Water levels on the river Rhine in Germany have risen after recent rain but are expected to fall again with mostly dry weather forecast in coming days, ship operators said on Wednesday.
Weeks of high temperatures and scant rainfall drained water levels in the river, a major German commercial transport artery, causing delays to shipping and pushing freight costs up. The disruption could knock half a percentage point off economic growth in Germany this year.
Shallow water compelled some freight vessels to sail only about 25% full in August, increasing costs for cargo owners who needed more vessels to get supplies delivered.
The reference water level at the chokepoint of Kaub WL-KAUB near Koblenz was at 1.20 metres (1.31 yards)on Wednesday against only 32 centimetres on Friday. Vessels need about 1.5 metres of Kaub reference waterline to sail fully loaded.
But with largely dry weather forecast in the next week, water levels are expected to drop sharply again, said Roberto Spranzi, director of the DTG shipping cooperative which operates about 100 cargo vessels on the Rhine.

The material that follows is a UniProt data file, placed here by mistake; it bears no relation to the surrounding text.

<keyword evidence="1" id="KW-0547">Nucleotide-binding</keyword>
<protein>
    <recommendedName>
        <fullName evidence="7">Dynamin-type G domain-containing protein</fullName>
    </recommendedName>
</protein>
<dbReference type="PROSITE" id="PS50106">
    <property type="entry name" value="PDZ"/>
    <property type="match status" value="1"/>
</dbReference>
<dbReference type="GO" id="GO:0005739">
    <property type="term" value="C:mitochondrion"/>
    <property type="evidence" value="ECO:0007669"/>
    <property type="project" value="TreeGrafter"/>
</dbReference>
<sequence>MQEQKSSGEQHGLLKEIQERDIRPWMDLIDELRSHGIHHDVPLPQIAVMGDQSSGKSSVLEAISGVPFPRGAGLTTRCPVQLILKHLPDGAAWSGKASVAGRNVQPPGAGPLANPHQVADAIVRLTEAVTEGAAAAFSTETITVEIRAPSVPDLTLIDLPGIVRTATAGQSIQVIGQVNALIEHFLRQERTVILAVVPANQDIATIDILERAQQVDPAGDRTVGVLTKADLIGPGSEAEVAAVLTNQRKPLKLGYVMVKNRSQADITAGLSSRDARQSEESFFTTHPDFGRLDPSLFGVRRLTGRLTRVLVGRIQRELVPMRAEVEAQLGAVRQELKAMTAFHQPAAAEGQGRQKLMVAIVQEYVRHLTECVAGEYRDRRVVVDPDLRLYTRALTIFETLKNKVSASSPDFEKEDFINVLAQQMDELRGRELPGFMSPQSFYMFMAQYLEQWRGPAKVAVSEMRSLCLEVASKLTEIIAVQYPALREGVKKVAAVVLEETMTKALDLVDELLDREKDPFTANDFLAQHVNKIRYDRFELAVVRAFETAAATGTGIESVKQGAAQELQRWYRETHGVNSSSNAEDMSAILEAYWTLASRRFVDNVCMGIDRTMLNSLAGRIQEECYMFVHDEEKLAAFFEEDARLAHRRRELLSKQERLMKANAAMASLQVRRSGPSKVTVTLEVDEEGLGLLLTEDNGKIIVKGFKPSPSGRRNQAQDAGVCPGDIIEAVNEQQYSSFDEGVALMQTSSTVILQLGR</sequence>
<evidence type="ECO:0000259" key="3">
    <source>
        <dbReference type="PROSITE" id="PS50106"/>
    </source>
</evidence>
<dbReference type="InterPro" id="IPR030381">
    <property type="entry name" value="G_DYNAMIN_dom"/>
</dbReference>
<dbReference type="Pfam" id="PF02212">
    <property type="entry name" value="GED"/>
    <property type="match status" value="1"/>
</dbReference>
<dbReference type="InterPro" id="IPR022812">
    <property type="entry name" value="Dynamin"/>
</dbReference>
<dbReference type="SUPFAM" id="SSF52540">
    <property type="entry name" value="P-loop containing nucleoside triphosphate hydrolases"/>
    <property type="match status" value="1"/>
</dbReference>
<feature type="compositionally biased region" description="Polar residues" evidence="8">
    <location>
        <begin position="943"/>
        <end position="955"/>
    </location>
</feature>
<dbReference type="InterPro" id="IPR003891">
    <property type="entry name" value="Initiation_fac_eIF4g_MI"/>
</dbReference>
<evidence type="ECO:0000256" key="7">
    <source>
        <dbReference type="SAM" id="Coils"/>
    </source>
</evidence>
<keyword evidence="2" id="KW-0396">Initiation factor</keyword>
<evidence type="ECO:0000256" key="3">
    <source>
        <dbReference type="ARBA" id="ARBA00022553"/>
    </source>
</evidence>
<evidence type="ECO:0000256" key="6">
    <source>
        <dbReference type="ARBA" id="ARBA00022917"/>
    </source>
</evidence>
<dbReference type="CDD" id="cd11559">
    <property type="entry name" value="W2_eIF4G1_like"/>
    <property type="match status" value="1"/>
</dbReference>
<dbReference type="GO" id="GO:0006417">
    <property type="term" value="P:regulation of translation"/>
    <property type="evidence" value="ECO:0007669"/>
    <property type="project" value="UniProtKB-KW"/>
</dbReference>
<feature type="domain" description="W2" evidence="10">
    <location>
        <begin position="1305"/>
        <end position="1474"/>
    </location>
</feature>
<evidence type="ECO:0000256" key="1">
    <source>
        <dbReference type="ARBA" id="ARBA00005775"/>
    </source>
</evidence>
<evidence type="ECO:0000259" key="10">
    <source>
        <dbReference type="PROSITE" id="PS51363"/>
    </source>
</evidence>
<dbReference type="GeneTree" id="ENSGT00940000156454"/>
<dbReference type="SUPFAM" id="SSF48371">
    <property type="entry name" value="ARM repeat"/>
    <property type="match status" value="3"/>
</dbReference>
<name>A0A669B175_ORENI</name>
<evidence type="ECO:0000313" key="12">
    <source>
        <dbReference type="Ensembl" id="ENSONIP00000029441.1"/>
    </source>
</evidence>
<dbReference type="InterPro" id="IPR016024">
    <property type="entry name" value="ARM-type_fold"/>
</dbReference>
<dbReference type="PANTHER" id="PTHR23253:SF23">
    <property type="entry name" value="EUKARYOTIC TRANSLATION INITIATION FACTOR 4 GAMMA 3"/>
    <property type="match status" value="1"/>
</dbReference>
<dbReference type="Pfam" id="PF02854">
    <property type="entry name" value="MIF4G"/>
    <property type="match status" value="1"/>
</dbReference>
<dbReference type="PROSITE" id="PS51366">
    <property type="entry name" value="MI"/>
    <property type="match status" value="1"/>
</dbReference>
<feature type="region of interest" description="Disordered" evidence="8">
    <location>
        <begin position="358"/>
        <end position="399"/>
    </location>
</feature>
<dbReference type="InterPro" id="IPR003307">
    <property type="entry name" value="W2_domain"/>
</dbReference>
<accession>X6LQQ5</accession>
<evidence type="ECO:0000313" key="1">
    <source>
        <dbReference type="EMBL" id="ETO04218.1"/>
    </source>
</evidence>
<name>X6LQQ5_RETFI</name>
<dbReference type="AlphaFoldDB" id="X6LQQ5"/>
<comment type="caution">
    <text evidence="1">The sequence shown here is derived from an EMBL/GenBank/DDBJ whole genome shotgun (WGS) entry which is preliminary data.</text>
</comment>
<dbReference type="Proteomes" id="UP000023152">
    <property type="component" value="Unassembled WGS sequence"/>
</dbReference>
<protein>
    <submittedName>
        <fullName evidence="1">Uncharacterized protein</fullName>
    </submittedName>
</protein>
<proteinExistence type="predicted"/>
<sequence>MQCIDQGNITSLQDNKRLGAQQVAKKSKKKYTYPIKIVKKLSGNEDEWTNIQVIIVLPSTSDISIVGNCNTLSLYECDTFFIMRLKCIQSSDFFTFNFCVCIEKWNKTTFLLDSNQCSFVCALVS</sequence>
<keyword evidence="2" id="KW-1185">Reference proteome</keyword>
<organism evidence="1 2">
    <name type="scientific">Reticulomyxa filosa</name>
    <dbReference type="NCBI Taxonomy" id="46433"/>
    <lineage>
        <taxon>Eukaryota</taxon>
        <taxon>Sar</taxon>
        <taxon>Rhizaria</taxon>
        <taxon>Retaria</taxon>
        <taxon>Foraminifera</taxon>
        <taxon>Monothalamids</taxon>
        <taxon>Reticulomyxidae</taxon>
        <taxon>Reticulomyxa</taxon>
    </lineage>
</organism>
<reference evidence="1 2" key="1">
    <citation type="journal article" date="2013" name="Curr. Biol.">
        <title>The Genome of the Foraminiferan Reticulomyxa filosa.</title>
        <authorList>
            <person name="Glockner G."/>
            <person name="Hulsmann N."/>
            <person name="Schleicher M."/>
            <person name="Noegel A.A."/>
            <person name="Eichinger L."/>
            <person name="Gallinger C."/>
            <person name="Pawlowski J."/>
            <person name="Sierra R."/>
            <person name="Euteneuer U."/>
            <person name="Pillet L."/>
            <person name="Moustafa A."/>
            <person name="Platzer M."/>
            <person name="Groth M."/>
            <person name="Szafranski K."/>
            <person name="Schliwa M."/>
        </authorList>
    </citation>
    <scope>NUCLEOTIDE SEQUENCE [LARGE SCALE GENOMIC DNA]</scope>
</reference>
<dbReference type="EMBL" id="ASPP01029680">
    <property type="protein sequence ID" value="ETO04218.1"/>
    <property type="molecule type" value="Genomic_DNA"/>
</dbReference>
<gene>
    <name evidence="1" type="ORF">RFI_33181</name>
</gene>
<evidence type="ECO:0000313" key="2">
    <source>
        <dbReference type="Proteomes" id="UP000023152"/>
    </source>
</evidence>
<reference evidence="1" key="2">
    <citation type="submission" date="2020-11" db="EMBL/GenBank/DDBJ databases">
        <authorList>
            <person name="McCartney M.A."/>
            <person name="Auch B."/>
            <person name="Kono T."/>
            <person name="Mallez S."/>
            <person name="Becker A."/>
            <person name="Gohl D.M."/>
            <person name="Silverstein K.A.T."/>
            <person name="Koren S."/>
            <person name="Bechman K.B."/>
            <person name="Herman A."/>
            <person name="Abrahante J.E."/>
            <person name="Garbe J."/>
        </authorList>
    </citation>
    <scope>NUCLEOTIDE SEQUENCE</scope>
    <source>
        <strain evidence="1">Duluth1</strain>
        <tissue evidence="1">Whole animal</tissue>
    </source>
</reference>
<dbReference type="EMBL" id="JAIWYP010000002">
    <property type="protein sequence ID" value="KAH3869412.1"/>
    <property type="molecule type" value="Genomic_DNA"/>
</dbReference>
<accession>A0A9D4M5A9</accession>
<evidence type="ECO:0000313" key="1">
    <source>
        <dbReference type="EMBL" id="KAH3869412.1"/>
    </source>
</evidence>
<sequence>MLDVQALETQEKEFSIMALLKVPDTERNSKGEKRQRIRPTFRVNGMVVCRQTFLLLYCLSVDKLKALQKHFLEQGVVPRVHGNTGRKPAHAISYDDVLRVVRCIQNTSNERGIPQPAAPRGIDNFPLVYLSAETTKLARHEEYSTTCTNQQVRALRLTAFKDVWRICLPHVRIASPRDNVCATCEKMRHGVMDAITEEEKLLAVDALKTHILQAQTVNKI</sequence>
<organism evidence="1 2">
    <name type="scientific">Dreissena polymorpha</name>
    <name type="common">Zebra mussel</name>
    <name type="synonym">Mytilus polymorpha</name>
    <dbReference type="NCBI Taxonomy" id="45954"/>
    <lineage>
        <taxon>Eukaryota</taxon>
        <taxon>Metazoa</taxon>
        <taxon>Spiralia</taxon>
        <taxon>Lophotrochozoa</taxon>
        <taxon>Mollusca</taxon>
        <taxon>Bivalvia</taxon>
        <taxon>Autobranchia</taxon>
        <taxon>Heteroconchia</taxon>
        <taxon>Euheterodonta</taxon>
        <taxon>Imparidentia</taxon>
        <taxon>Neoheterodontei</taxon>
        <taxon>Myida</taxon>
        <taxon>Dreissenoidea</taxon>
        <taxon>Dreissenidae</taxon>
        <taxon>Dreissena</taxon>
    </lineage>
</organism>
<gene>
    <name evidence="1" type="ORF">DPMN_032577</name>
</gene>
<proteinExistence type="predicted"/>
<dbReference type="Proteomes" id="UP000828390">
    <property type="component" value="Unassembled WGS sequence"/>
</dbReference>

“We ship operators are breathing a sigh of relief but only temporarily,” Spranzi said. “If you load a ship in Rotterdam with coal now you have to calculate what the Kaub level will be in three to four days when the vessel arrives there and we are expecting a sharp fall in Kaub again next week.”
“We need lasting increases in water levels to operate normally.”
The Rhine is an important shipping route for commodities including grains, minerals, coal and oil products including heating oil.
Oil major Shell on Thursday said it had to cut output at its German Rhineland refinery, which makes fuels, heating oil and petrochemicals, following transport disruption from low Rhine levels.
Source: The Shipping Tribune